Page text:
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Published: Monday, 7/14/2003

Teenage trainees sail over hard work

BY TAHREE LANE
BLADE STAFF WRITER
A tourist on the Bounty watches Luke Elliott, top, and Mitchell Bandklayder practice climbing the rigging on their second day of training. The ship was in Fairport, Ohio. A tourist on the Bounty watches Luke Elliott, top, and Mitchell Bandklayder practice climbing the rigging on their second day of training. The ship was in Fairport, Ohio.
KING / BLADE Enlarge

FAIRPORT HARBOR, Ohio - For Tall Ship trainees, the lessons are legion.

For starters, they will learn to tie dozens of knots and to keep three points of their body in contact with the rigging whenever climbing.

But sheer joy is being under sail.

Luke Elliott, 15, could not wait for the HMS Bounty to set sail from its stop earlier this month at this northeastern Ohio port.

“Climbing [the rigging] while we're under way. Just for the rush,” said Luke, who has come from suburban Washington to spend six weeks plying lakes Erie, Huron, and Michigan on the Bounty.

For a seasoned skipper such as Robin Walbridge, 54, the lessons fit into in a larger context.

“Sailing is only a fringe benefit. That's like the bonus part of the program,” Mr. Walbridge said. “What they really get out of it is learning about themselves. To be stuck on a boat this size with 25 or 30 others, you have to learn to deal with yourself as well as with other people.”

Like many of the Tall Ships that will grace Toledo this week, the 190-foot Bounty has a mix of professional crew and trainees or guest passengers, who sign on for a few-day leg or an entire summer. Fees are about $100 to $150 a day and help support the vessels, which are often owned by foundations or individuals who want to preserve a piece of maritime history.

Mr. Walbridge has captained ships for decades, including nine years at the helm of the lumbering Bounty, built in Nova Scotia for the 1962 movie, Mutiny on the Bounty.

“This, to me, is honest work,” he said. “The biggest thing I really like about this is when you're out at sea and Mother Nature wants to test you. She doesn't care what color your skin is, or what your religion is, or your political beliefs. All she cares about is if you're prepared for her.”

Mitchell Bandklayder, 16, was intrigued with the 1996 film, White Squall, based on a true story of a school ship caught in a storm. “I just wanted an adventure instead of staying home all summer,” said the Bounty trainee, who plans to join the sailing team at his Miami high school.

Best friends Liz Baron and Ruth Mandelbaum, 15-year-olds from the Philadelphia area, are game for 42 days of swabbing decks, cooking in the galley, and bunking in narrow berths with scant privacy.

The 190-foot Bounty was built for the 1962 film, <i>Mutiny on the Bounty</i>. It will be in Toledo this week. The 190-foot Bounty was built for the 1962 film, <i>Mutiny on the Bounty</i>. It will be in Toledo this week.
KING / BLADE Enlarge

And perhaps, before they disembark in August, they will climb 100 feet to raise the top-most square sail on one of the Bounty's three mighty masts.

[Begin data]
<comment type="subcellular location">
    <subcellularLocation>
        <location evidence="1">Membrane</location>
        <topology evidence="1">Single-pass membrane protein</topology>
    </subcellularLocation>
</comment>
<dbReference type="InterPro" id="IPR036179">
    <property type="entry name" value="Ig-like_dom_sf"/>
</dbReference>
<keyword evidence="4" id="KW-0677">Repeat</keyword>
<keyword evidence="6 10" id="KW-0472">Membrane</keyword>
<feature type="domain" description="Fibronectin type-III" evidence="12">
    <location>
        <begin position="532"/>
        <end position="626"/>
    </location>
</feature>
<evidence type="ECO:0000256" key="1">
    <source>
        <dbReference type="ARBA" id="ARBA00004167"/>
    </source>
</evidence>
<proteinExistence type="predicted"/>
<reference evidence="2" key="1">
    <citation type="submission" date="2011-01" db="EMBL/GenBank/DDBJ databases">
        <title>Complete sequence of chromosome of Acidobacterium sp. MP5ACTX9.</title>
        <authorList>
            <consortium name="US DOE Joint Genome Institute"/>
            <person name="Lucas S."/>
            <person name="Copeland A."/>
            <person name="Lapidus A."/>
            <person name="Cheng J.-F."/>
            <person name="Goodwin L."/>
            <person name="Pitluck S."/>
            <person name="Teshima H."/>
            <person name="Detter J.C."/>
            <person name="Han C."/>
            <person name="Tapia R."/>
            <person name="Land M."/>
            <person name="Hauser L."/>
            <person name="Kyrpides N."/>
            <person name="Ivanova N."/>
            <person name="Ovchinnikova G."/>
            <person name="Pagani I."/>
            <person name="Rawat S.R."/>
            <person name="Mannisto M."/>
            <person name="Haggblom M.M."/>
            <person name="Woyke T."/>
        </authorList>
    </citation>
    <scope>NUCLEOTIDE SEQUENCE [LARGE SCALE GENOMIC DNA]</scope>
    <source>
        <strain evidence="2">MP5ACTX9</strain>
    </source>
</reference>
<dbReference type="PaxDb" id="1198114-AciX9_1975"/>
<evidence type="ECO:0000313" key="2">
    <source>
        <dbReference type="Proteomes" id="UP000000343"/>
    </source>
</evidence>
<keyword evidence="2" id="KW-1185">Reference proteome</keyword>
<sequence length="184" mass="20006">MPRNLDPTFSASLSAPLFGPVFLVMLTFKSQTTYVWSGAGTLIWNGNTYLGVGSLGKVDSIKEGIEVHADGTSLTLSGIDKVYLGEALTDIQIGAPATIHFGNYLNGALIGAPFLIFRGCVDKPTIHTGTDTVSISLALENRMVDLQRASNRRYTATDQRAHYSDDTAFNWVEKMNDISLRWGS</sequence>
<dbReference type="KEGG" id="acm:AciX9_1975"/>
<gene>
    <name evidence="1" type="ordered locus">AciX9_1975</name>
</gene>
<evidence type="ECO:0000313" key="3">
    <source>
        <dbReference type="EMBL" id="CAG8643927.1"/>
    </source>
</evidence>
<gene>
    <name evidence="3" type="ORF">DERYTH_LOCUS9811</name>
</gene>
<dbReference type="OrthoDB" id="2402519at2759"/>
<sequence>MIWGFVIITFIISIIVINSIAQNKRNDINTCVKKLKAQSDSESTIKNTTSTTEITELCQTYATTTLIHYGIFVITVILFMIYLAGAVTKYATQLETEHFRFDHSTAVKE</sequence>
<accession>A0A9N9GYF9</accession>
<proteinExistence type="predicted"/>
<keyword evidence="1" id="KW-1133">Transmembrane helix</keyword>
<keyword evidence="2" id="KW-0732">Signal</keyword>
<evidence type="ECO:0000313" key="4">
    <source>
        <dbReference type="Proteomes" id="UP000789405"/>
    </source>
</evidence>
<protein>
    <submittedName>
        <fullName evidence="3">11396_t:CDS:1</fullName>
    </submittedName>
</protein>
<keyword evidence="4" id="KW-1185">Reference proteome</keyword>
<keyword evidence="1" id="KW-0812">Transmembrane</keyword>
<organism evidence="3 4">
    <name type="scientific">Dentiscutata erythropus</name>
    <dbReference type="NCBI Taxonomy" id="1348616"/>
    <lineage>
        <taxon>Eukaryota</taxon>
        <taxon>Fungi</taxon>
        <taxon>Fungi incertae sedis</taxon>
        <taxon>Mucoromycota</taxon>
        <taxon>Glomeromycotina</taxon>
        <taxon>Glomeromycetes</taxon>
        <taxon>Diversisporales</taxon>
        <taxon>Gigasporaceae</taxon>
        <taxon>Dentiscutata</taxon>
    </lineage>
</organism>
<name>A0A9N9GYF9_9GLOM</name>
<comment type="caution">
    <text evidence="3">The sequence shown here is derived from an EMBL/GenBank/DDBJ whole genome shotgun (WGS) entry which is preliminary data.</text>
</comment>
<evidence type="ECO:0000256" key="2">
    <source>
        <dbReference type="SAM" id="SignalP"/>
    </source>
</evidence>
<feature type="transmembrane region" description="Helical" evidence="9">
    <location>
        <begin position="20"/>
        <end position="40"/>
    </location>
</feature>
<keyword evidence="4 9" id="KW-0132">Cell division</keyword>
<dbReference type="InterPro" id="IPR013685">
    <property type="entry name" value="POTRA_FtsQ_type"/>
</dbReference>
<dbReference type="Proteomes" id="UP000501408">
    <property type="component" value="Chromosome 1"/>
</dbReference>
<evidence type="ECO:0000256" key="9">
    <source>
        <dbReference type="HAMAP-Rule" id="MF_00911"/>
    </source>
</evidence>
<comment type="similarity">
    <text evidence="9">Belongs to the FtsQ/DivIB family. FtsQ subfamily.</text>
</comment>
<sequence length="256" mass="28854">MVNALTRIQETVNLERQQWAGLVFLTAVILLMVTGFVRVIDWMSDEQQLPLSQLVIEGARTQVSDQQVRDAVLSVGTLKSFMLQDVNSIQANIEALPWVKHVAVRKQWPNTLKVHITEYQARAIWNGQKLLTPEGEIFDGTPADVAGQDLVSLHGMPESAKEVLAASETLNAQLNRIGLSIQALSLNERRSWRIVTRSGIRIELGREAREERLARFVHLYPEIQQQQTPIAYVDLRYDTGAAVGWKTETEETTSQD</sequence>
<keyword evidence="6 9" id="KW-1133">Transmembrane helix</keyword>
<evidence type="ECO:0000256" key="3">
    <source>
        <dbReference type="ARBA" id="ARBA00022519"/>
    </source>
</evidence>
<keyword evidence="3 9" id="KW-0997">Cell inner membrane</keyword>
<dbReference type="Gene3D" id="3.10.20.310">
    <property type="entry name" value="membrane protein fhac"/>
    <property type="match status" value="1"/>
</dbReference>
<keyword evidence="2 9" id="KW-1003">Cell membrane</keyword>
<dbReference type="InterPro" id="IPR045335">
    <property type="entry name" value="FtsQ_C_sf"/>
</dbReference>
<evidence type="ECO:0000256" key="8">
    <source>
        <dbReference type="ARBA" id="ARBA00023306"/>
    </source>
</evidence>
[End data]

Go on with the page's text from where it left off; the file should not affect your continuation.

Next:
“The benefits are untold: teamwork, cooperation, self-control, and self-discipline, a healthy respect for the environment and the ocean,” said Lori Aguiar, program manager at American Sail Training Association.

“It's not just about learning to sail. It's about learning from sailing.”

A group of local boys will get a taste of ship-side life on the Ohio Bicentennial Flagship, Red Witch. Some 18 Boy Scouts will rendezvous with the Red Witch tomorrow in Put-in-Bay, and remain aboard as the Port Clinton-based schooner leads the parade of sails into town Wednesday afternoon, said Walter Edelen, president of International Park's advisory board.

ASTA's membership includes 275 vessels, many of which are Tall Ships and educational vessels. “Our mission is to promote sail training at sea,” Steve Baker, ASTA's race director, said.

The association will host a race for the Tall Ships tomorrow at noon from Cleveland to Kelleys Island, he said. About half the ships are likely to participate, he said.

After leaving Toledo, ASTA will host a race from Sarnia, Ont., to Cheboygan, Mich. Each ship has a correction factor based on its specifications, said Mr. Baker, and running time is multiplied by that figure.

ASTA was founded by the late Barclay Warburton III, a wealthy Newport, R.I., businessman who owned a brigantine named Black Pearl.

In 1972 with a crew of young adults, he sailed for Europe to take part in the Cutty Sark Tall Ships' Races, in which half of each vessel's crew must be 15 to 25 years old.

He was so taken with the concept, he started ASTA when he returned to Rhode Island. The nonprofit organization is focused on youth education, leadership development, and preservation of North America's maritime heritage.

Spaces may still be available for people 15 and older, for two to 10-days aboard host vessels heading to and from Chicago.

The Pride of Baltimore II, for example, has six berths available for guest crew 19 and older, said Linda Christenson, executive director of that top-sail schooner, which is owned by the state of Maryland.

Four nights from Toledo to Green Bay, Wis., departing July 20 costs $725; three nights from Green Bay to Chicago costs $495.

For information, see Steve Baker at ASTA's information booth at International Park or call 401-846-1775 or www.tallships.sailtraining.org.



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